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Institute for Truth Studies

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CIA Checkmated in Afghanistan


By Richard Walker

As we learn more about the killing of seven CIA agents at a U.S. military base in Afghanistan on Dec. 30, 2009, it is clear U.S. intelligence, and its Jordanian counterpart, the General Intelligence Department, sometimes known as the Mukhabarat, underestimated Arab revolutionaries and their allies in Pakistan and Afghanistan.

Ever since the wipe-out of the CIA team, which had been targeting Arab revolutionaries and Pakistani Taliban leaders for assassination, the Mukhabarat has tried to downplay its part in what turned out to be a disastrous operation. The Mukhabarat, which likes to think it is as good as the Israeli intelligence service Mossad, had convinced the CIA it had a double agent who could deliver up Osama bin Laden or, at the very least, his supposed deputy, Dr. Ayman Al Zawahiri, for assassination.

The agent assassin was Humam Kalil Abu Malal al- Balawi, aged 31. Balawi was a highly educated doctor, born in Kuwait, of Palestinian origin. He was married to a Turkish journalist but turned against the West because of his anger at the U.S. invasion of Iraq and the Israeli treatment of Palestinians, particularly in Gaza where the Israeli military committed many war crimes.

Just like other outspoken Muslims over the past three decades, Balawi was particularly upset about foreigners occupying Muslim lands. His views on that issue mirrored the ethos that motivated Afghan freedom fighters,  whom the U.S. supported in their war against the Soviets.

In 2001, Balawi and his wife moved from Turkey to Jordan where they had two children. He worked in a Palestinian refugee camp outside Amman, the Jordanian capital, and soon became very angry about the plight of Palestinians throughout the region, especially those under Israeli control. At some point in the past couple of years, he used online postings to express his views about the U.S. invasion of Iraq, as well as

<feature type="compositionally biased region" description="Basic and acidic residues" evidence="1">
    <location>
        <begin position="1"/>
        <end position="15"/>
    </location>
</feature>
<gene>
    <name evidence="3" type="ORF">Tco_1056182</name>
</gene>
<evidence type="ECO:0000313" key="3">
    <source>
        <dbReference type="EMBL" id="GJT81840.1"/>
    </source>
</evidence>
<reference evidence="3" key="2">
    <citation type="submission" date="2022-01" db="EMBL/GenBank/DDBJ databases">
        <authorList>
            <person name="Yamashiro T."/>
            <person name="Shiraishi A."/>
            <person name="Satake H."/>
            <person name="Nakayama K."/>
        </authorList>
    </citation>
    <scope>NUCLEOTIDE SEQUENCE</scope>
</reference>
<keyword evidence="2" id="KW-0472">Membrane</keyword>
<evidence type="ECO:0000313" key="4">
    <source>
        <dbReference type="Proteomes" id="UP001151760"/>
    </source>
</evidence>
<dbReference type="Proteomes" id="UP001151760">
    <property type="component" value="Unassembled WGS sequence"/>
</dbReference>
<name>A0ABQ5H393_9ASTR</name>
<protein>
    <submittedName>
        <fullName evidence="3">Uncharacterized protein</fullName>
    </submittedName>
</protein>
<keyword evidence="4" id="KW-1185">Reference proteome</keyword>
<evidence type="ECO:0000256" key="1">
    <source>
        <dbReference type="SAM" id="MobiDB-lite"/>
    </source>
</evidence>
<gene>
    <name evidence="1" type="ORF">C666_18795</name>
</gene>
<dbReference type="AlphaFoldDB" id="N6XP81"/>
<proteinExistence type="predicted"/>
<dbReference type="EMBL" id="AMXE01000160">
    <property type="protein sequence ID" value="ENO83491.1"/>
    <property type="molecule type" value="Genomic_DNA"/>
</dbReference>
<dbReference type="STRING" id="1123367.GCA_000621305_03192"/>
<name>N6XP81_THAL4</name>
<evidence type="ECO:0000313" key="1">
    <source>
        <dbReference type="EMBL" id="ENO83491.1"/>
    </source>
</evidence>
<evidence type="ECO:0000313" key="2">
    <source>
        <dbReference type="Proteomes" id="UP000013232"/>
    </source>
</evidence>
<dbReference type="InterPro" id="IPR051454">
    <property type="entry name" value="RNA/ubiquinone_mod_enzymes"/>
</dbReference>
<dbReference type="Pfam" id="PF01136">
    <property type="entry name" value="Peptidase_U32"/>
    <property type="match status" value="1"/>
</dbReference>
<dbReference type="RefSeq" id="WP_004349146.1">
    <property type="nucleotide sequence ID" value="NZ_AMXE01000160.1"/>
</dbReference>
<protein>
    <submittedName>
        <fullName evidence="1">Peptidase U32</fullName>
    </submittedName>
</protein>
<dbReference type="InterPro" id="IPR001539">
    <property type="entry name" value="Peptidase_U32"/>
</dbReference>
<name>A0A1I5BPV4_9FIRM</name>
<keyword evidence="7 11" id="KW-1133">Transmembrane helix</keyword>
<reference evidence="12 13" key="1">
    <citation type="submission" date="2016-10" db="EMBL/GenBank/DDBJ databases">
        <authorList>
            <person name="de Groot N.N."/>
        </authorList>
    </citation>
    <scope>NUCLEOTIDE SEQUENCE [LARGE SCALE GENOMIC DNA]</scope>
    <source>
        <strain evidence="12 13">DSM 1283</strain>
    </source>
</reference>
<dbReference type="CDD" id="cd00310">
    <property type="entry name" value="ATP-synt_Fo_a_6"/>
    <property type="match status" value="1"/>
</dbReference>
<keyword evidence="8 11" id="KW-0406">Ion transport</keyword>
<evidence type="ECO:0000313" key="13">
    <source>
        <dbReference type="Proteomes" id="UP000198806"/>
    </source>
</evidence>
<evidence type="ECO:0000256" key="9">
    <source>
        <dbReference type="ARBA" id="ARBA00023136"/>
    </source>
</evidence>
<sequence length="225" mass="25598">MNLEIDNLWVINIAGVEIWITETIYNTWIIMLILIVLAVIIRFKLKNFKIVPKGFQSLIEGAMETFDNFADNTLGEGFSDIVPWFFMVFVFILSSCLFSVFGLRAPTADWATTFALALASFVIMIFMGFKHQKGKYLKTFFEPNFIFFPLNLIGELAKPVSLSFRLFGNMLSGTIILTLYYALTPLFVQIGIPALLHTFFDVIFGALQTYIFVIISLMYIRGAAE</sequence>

the developing war in Afghanistan. He also condemned Israeli military strategy
in Gaza and the West Bank.


His Internet activity brought him to the attention of Jordanian intelligence in its headquarters in the Jordanian capital, Amman. Within that site is an area set aside for joint CIA-Mukhabarat operations and for the interrogation of suspects seized by Jordan or secretly renditioned to Amman by the CIA. The Mukhabarat has often been accused of torturing suspects held there.

In or around 2007, Balawi found himself in the hands of Mukhabarat interrogators and was held in the section of its headquarters reserved for so-called “high value suspects.” That is where the real story begins. What we can reasonably surmise is that the Jordanians saw in Balawi the ideal agent for infiltrating the core leadership of Arab revolutionary groups, provided of course that he could be turned, known in some circles as “de-radicalized.” It was a torture technique the CIA tinkered with in Guantanamo, Abu Ghraib and in secret prisons across the globe.

In pursuing that goal, however, the CIA and the Jordanians ignored the fact Balawi did not arrive at his “radical views” by accident. He was, after all, a highly intelligent individual, who was willing to die for his cause.

Balawi may have quickly realized just how desperate the CIA and Mukhabarat were to recruit him, especially when they finally promised him massive sums of money for his services. From his perspective, they were providing him with the opportunity to fulfill his dream of striking at the West.

Once he became an agent for the CIA, he was sent to Pakistan and Afghanistan to infiltrate the Taliban and other Arab groups there. While we may never know the exact nature of his relationships with these organizations, it is fair to assume he was well briefed by them in his new role as their triple agent.

The fact that he was able to become a valuable and trusted asset of the CIA and Jordanians indicates that his Arab revolutionary handlers were far more sophisticated than the CIA or Jordanians.

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(Issue # 8, February 22, 2010)

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